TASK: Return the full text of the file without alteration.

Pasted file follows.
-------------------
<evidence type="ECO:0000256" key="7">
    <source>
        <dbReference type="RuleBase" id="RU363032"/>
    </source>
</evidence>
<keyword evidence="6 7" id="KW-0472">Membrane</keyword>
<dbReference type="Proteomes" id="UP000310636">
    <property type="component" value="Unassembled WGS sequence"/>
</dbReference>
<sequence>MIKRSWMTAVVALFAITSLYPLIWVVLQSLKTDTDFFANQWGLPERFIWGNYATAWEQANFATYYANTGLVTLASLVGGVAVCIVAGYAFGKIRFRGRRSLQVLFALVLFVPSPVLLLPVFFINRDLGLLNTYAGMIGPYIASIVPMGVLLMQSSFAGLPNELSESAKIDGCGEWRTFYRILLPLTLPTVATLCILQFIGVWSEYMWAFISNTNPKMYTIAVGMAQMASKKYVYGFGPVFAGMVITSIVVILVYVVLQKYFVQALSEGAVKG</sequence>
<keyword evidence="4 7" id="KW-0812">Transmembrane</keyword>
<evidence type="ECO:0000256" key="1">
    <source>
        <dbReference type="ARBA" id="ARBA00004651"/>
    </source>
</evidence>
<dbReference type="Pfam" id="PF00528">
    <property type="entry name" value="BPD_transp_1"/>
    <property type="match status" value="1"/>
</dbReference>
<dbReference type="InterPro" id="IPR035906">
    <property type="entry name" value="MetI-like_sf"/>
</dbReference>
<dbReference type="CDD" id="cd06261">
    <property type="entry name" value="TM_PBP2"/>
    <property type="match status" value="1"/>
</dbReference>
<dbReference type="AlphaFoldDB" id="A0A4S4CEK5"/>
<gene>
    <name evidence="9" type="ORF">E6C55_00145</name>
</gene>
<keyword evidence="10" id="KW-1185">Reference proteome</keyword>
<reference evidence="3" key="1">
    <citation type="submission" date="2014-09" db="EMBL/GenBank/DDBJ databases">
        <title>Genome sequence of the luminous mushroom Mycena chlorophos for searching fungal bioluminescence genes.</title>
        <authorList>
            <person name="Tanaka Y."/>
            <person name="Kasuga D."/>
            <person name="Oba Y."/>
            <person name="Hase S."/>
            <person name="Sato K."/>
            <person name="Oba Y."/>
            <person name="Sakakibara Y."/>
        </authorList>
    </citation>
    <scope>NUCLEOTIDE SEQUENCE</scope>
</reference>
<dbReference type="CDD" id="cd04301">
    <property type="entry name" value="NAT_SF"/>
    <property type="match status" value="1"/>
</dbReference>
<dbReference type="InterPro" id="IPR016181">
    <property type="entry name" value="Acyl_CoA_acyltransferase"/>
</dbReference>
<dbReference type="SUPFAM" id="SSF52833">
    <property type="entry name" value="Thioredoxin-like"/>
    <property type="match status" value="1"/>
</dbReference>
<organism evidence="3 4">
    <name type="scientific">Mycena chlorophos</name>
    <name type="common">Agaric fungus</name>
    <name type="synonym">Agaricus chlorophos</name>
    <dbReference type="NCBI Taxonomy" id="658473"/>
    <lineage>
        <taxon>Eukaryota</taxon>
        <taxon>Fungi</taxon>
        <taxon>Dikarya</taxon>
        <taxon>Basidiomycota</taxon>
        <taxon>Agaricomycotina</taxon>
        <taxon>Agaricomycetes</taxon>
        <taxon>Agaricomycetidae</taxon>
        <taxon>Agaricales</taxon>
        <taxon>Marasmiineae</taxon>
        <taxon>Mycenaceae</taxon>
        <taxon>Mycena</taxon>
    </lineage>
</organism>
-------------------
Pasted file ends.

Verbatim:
<evidence type="ECO:0000256" key="7">
    <source>
        <dbReference type="RuleBase" id="RU363032"/>
    </source>
</evidence>
<keyword evidence="6 7" id="KW-0472">Membrane</keyword>
<dbReference type="Proteomes" id="UP000310636">
    <property type="component" value="Unassembled WGS sequence"/>
</dbReference>
<sequence>MIKRSWMTAVVALFAITSLYPLIWVVLQSLKTDTDFFANQWGLPERFIWGNYATAWEQANFATYYANTGLVTLASLVGGVAVCIVAGYAFGKIRFRGRRSLQVLFALVLFVPSPVLLLPVFFINRDLGLLNTYAGMIGPYIASIVPMGVLLMQSSFAGLPNELSESAKIDGCGEWRTFYRILLPLTLPTVATLCILQFIGVWSEYMWAFISNTNPKMYTIAVGMAQMASKKYVYGFGPVFAGMVITSIVVILVYVVLQKYFVQALSEGAVKG</sequence>
<keyword evidence="4 7" id="KW-0812">Transmembrane</keyword>
<evidence type="ECO:0000256" key="1">
    <source>
        <dbReference type="ARBA" id="ARBA00004651"/>
    </source>
</evidence>
<dbReference type="Pfam" id="PF00528">
    <property type="entry name" value="BPD_transp_1"/>
    <property type="match status" value="1"/>
</dbReference>
<dbReference type="InterPro" id="IPR035906">
    <property type="entry name" value="MetI-like_sf"/>
</dbReference>
<dbReference type="CDD" id="cd06261">
    <property type="entry name" value="TM_PBP2"/>
    <property type="match status" value="1"/>
</dbReference>
<dbReference type="AlphaFoldDB" id="A0A4S4CEK5"/>
<gene>
    <name evidence="9" type="ORF">E6C55_00145</name>
</gene>
<keyword evidence="10" id="KW-1185">Reference proteome</keyword>
<reference evidence="3" key="1">
    <citation type="submission" date="2014-09" db="EMBL/GenBank/DDBJ databases">
        <title>Genome sequence of the luminous mushroom Mycena chlorophos for searching fungal bioluminescence genes.</title>
        <authorList>
            <person name="Tanaka Y."/>
            <person name="Kasuga D."/>
            <person name="Oba Y."/>
            <person name="Hase S."/>
            <person name="Sato K."/>
            <person name="Oba Y."/>
            <person name="Sakakibara Y."/>
        </authorList>
    </citation>
    <scope>NUCLEOTIDE SEQUENCE</scope>
</reference>
<dbReference type="CDD" id="cd04301">
    <property type="entry name" value="NAT_SF"/>
    <property type="match status" value="1"/>
</dbReference>
<dbReference type="InterPro" id="IPR016181">
    <property type="entry name" value="Acyl_CoA_acyltransferase"/>
</dbReference>
<dbReference type="SUPFAM" id="SSF52833">
    <property type="entry name" value="Thioredoxin-like"/>
    <property type="match status" value="1"/>
</dbReference>
<organism evidence="3 4">
    <name type="scientific">Mycena chlorophos</name>
    <name type="common">Agaric fungus</name>
    <name type="synonym">Agaricus chlorophos</name>
    <dbReference type="NCBI Taxonomy" id="658473"/>
    <lineage>
        <taxon>Eukaryota</taxon>
        <taxon>Fungi</taxon>
        <taxon>Dikarya</taxon>
        <taxon>Basidiomycota</taxon>
        <taxon>Agaricomycotina</taxon>
        <taxon>Agaricomycetes</taxon>
        <taxon>Agaricomycetidae</taxon>
        <taxon>Agaricales</taxon>
        <taxon>Marasmiineae</taxon>
        <taxon>Mycenaceae</taxon>
        <taxon>Mycena</taxon>
    </lineage>
</organism>